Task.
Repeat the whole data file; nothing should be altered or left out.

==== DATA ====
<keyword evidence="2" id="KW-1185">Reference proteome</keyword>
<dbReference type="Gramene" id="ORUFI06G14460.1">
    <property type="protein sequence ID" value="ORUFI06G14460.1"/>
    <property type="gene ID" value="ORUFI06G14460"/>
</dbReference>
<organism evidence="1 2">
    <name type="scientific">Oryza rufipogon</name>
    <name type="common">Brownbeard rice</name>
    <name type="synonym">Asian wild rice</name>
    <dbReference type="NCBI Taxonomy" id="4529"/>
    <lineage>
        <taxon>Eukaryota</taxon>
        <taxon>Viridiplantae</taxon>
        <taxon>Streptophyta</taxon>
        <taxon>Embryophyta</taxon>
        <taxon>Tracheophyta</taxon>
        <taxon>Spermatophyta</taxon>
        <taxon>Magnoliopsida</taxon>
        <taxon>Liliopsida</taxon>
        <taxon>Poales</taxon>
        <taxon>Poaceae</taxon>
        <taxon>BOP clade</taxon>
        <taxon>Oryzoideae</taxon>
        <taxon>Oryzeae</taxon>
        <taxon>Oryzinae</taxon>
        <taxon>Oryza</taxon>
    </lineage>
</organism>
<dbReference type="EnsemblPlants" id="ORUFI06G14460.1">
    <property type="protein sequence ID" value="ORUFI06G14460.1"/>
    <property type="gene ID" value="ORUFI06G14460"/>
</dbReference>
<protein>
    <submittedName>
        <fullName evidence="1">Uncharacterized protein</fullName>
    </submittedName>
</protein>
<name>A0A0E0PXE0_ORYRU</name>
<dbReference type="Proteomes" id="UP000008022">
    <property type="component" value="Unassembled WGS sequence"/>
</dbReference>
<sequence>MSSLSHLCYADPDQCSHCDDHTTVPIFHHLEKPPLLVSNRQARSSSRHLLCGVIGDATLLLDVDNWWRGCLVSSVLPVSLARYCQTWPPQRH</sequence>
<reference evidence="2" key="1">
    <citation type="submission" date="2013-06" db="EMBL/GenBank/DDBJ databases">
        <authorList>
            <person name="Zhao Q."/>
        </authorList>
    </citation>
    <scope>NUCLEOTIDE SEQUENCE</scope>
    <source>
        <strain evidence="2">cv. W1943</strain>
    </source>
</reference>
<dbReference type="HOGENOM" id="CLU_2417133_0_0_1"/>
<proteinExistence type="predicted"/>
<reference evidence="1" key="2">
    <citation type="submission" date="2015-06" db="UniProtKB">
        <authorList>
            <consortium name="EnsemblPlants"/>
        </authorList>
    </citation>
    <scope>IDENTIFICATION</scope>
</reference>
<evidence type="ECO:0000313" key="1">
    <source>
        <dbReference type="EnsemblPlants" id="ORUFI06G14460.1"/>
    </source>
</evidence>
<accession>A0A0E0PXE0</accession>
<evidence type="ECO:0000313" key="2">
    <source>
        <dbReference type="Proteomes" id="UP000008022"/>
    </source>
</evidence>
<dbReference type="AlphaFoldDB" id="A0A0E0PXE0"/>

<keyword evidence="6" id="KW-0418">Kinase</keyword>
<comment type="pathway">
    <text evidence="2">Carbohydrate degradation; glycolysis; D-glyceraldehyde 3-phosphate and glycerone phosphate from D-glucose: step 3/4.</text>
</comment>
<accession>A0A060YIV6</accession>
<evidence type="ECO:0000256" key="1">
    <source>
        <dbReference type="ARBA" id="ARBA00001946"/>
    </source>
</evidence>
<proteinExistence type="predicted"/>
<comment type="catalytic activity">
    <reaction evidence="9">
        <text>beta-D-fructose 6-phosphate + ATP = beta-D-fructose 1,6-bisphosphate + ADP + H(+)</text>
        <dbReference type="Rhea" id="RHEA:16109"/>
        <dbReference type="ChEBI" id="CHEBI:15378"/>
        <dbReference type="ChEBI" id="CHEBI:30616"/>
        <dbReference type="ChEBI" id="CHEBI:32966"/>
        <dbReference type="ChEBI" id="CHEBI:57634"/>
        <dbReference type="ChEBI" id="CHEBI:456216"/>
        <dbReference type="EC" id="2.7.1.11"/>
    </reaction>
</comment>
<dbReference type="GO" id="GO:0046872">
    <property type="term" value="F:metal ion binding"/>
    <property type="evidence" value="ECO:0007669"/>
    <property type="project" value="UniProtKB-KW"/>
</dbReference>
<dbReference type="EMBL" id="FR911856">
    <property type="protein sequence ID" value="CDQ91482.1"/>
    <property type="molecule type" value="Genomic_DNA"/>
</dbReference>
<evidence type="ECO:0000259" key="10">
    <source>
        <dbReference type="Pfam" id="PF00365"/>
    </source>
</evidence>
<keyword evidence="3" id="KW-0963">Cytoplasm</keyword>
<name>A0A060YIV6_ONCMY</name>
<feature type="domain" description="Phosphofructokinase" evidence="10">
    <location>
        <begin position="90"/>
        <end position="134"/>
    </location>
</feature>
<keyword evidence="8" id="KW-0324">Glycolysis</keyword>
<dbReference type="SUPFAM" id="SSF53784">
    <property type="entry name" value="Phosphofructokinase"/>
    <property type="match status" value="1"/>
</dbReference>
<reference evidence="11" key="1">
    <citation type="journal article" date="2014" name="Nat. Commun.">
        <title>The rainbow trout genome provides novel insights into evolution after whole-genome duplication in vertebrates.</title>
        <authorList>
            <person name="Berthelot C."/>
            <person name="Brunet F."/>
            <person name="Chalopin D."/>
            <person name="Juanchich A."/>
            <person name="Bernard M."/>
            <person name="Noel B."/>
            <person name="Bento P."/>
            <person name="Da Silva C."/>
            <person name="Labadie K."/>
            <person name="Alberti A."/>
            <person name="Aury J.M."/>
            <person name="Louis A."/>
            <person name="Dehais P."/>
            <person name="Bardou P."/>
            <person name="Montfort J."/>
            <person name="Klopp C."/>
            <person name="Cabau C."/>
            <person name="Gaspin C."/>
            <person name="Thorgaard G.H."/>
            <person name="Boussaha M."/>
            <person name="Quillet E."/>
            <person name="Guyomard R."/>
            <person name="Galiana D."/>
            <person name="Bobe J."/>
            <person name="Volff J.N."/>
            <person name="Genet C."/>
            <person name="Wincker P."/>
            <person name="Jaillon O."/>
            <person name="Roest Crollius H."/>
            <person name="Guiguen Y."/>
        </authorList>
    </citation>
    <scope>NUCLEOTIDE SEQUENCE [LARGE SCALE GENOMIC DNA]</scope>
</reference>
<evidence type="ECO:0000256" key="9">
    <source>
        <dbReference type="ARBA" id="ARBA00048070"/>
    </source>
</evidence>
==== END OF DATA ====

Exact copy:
<keyword evidence="2" id="KW-1185">Reference proteome</keyword>
<dbReference type="Gramene" id="ORUFI06G14460.1">
    <property type="protein sequence ID" value="ORUFI06G14460.1"/>
    <property type="gene ID" value="ORUFI06G14460"/>
</dbReference>
<organism evidence="1 2">
    <name type="scientific">Oryza rufipogon</name>
    <name type="common">Brownbeard rice</name>
    <name type="synonym">Asian wild rice</name>
    <dbReference type="NCBI Taxonomy" id="4529"/>
    <lineage>
        <taxon>Eukaryota</taxon>
        <taxon>Viridiplantae</taxon>
        <taxon>Streptophyta</taxon>
        <taxon>Embryophyta</taxon>
        <taxon>Tracheophyta</taxon>
        <taxon>Spermatophyta</taxon>
        <taxon>Magnoliopsida</taxon>
        <taxon>Liliopsida</taxon>
        <taxon>Poales</taxon>
        <taxon>Poaceae</taxon>
        <taxon>BOP clade</taxon>
        <taxon>Oryzoideae</taxon>
        <taxon>Oryzeae</taxon>
        <taxon>Oryzinae</taxon>
        <taxon>Oryza</taxon>
    </lineage>
</organism>
<dbReference type="EnsemblPlants" id="ORUFI06G14460.1">
    <property type="protein sequence ID" value="ORUFI06G14460.1"/>
    <property type="gene ID" value="ORUFI06G14460"/>
</dbReference>
<protein>
    <submittedName>
        <fullName evidence="1">Uncharacterized protein</fullName>
    </submittedName>
</protein>
<name>A0A0E0PXE0_ORYRU</name>
<dbReference type="Proteomes" id="UP000008022">
    <property type="component" value="Unassembled WGS sequence"/>
</dbReference>
<sequence>MSSLSHLCYADPDQCSHCDDHTTVPIFHHLEKPPLLVSNRQARSSSRHLLCGVIGDATLLLDVDNWWRGCLVSSVLPVSLARYCQTWPPQRH</sequence>
<reference evidence="2" key="1">
    <citation type="submission" date="2013-06" db="EMBL/GenBank/DDBJ databases">
        <authorList>
            <person name="Zhao Q."/>
        </authorList>
    </citation>
    <scope>NUCLEOTIDE SEQUENCE</scope>
    <source>
        <strain evidence="2">cv. W1943</strain>
    </source>
</reference>
<dbReference type="HOGENOM" id="CLU_2417133_0_0_1"/>
<proteinExistence type="predicted"/>
<reference evidence="1" key="2">
    <citation type="submission" date="2015-06" db="UniProtKB">
        <authorList>
            <consortium name="EnsemblPlants"/>
        </authorList>
    </citation>
    <scope>IDENTIFICATION</scope>
</reference>
<evidence type="ECO:0000313" key="1">
    <source>
        <dbReference type="EnsemblPlants" id="ORUFI06G14460.1"/>
    </source>
</evidence>
<accession>A0A0E0PXE0</accession>
<evidence type="ECO:0000313" key="2">
    <source>
        <dbReference type="Proteomes" id="UP000008022"/>
    </source>
</evidence>
<dbReference type="AlphaFoldDB" id="A0A0E0PXE0"/>

<keyword evidence="6" id="KW-0418">Kinase</keyword>
<comment type="pathway">
    <text evidence="2">Carbohydrate degradation; glycolysis; D-glyceraldehyde 3-phosphate and glycerone phosphate from D-glucose: step 3/4.</text>
</comment>
<accession>A0A060YIV6</accession>
<evidence type="ECO:0000256" key="1">
    <source>
        <dbReference type="ARBA" id="ARBA00001946"/>
    </source>
</evidence>
<proteinExistence type="predicted"/>
<comment type="catalytic activity">
    <reaction evidence="9">
        <text>beta-D-fructose 6-phosphate + ATP = beta-D-fructose 1,6-bisphosphate + ADP + H(+)</text>
        <dbReference type="Rhea" id="RHEA:16109"/>
        <dbReference type="ChEBI" id="CHEBI:15378"/>
        <dbReference type="ChEBI" id="CHEBI:30616"/>
        <dbReference type="ChEBI" id="CHEBI:32966"/>
        <dbReference type="ChEBI" id="CHEBI:57634"/>
        <dbReference type="ChEBI" id="CHEBI:456216"/>
        <dbReference type="EC" id="2.7.1.11"/>
    </reaction>
</comment>
<dbReference type="GO" id="GO:0046872">
    <property type="term" value="F:metal ion binding"/>
    <property type="evidence" value="ECO:0007669"/>
    <property type="project" value="UniProtKB-KW"/>
</dbReference>
<dbReference type="EMBL" id="FR911856">
    <property type="protein sequence ID" value="CDQ91482.1"/>
    <property type="molecule type" value="Genomic_DNA"/>
</dbReference>
<evidence type="ECO:0000259" key="10">
    <source>
        <dbReference type="Pfam" id="PF00365"/>
    </source>
</evidence>
<keyword evidence="3" id="KW-0963">Cytoplasm</keyword>
<name>A0A060YIV6_ONCMY</name>
<feature type="domain" description="Phosphofructokinase" evidence="10">
    <location>
        <begin position="90"/>
        <end position="134"/>
    </location>
</feature>
<keyword evidence="8" id="KW-0324">Glycolysis</keyword>
<dbReference type="SUPFAM" id="SSF53784">
    <property type="entry name" value="Phosphofructokinase"/>
    <property type="match status" value="1"/>
</dbReference>
<reference evidence="11" key="1">
    <citation type="journal article" date="2014" name="Nat. Commun.">
        <title>The rainbow trout genome provides novel insights into evolution after whole-genome duplication in vertebrates.</title>
        <authorList>
            <person name="Berthelot C."/>
            <person name="Brunet F."/>
            <person name="Chalopin D."/>
            <person name="Juanchich A."/>
            <person name="Bernard M."/>
            <person name="Noel B."/>
            <person name="Bento P."/>
            <person name="Da Silva C."/>
            <person name="Labadie K."/>
            <person name="Alberti A."/>
            <person name="Aury J.M."/>
            <person name="Louis A."/>
            <person name="Dehais P."/>
            <person name="Bardou P."/>
            <person name="Montfort J."/>
            <person name="Klopp C."/>
            <person name="Cabau C."/>
            <person name="Gaspin C."/>
            <person name="Thorgaard G.H."/>
            <person name="Boussaha M."/>
            <person name="Quillet E."/>
            <person name="Guyomard R."/>
            <person name="Galiana D."/>
            <person name="Bobe J."/>
            <person name="Volff J.N."/>
            <person name="Genet C."/>
            <person name="Wincker P."/>
            <person name="Jaillon O."/>
            <person name="Roest Crollius H."/>
            <person name="Guiguen Y."/>
        </authorList>
    </citation>
    <scope>NUCLEOTIDE SEQUENCE [LARGE SCALE GENOMIC DNA]</scope>
</reference>
<evidence type="ECO:0000256" key="9">
    <source>
        <dbReference type="ARBA" id="ARBA00048070"/>
    </source>
</evidence>